Attorneys & Professionals
Friday, 17 months after hearing oral arguments, the U.S. Court of Appeals for the D.C. Circuit issued its long-awaited decision in ACA International v. FCC, which challenged key portions of the FCC’s 2015 TCPA Declaratory Ruling and Order (the Order). The Court’s decision, particularly regarding the FCC’s expansive definition of an autodialer and its one call safe harbor rule for reassigned numbers, is welcome news for businesses seeking to comply with the statute.
Since its implementation in 2015, the FCC’s Order has been of particular importance because, while purportedly providing clarification on the law, the Order has served to broaden liability under the statute, giving rise to increased consumer lawsuits. The decision follows a challenge to the Order from a large number of petitioners, ranging from businesses to industry groups such as the National Retail Federation.
The Court found that the FCC’s broad interpretation of an autodialer strayed from the TCPA’s statutory language so far as to be arbitrary and unreasonable. In coming to this conclusion, that Court noted that the FCC’s Order would extend TCPA coverage to any phone call placed with a smart phone. While rejecting the FCC’s expansive definition, the Court did not provide clarity in terms of what dialing-assistive technology would implicate TCPA coverage, and instead leaves in place the TCPA statutory language that the FCC Order was originally intended to clarify, which defines an autodialer as a system that has the capacity to make telephone calls using a random or sequential number generator.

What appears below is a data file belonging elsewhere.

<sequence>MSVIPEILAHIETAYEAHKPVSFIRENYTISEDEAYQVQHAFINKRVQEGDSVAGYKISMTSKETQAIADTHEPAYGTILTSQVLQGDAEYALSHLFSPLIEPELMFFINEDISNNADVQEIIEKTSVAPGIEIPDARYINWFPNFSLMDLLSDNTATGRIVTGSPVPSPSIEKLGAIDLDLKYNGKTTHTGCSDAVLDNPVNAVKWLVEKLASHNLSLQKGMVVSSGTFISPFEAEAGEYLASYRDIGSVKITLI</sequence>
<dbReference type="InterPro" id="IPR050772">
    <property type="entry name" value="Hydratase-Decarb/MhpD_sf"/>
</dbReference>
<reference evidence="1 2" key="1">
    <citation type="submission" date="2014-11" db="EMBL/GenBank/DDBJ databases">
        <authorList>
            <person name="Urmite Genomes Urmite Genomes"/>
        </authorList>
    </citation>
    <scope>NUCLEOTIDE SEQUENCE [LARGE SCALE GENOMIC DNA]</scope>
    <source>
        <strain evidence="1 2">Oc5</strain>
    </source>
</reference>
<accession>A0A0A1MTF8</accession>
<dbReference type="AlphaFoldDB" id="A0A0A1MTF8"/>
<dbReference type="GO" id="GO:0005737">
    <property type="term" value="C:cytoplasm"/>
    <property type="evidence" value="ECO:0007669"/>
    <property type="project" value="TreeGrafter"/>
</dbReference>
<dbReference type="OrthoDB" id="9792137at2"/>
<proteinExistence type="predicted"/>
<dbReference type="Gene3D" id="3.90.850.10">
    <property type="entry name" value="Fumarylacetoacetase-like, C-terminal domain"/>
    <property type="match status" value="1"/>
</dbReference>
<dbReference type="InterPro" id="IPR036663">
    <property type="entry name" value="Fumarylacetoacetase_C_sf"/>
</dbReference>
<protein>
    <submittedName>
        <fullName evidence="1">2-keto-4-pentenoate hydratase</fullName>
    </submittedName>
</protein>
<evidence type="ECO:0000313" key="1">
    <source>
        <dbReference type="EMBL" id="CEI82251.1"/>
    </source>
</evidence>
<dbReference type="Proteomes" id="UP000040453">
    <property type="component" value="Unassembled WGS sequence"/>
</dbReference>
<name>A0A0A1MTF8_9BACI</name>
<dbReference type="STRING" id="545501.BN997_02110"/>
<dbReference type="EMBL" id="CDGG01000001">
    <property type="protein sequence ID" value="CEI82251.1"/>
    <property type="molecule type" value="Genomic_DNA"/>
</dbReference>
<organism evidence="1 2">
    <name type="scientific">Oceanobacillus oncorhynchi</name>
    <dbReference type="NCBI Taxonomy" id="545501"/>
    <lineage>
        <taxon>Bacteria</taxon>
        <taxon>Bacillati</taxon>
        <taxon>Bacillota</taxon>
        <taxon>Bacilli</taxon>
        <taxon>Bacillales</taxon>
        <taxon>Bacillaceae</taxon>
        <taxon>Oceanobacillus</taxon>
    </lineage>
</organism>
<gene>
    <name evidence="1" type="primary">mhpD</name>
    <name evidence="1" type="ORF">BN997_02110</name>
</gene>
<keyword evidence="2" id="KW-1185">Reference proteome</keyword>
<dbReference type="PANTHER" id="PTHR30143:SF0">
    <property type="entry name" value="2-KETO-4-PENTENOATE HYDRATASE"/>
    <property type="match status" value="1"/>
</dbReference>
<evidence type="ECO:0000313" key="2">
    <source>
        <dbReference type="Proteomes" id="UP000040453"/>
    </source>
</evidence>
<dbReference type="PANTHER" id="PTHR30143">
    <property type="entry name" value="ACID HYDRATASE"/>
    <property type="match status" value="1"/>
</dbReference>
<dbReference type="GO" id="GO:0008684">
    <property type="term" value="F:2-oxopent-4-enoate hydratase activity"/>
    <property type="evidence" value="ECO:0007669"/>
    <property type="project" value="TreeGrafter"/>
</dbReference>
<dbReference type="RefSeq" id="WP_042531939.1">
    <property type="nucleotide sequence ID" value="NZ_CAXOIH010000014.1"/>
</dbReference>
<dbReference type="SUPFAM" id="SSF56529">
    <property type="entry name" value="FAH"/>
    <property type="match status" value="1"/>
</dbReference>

In addition, the Court rejected the FCC’s draconian one-call safe harbor for reassigned numbers, which instituted a rule that businesses could place no more than one call to a number that was reassigned from a consenting consumer. The Court found that imposing liability in this fashion, regardless of whether the business knew or should have known that the phone number was reassigned, is an unreasonably expansive interpretation of the statute.
While these developments are unquestionably beneficial for businesses seeking to comply with the TCPA, the Court’s rejection of these aspects of the FCC Order leaves an unclear landscape going forward. The task of setting the definition of an autodialer and determining liability for phone calls placed to reassigned phone numbers will be an open question to be decided going forward by courts and potentially the FCC, which has developed a more business-friendly tilt since the Order, including the appointment of Chairman Pai who issued a strong dissent to the Order in 2015.
Vorys will continue to monitor these important issues as they work their way through the FCC. Please contact John Landolfi, Heather Enlow-Novitsky, Christopher Wager, Christopher LaRocco or your Vorys attorney if you have questions surrounding the TCPA or the impact of Friday’s decision.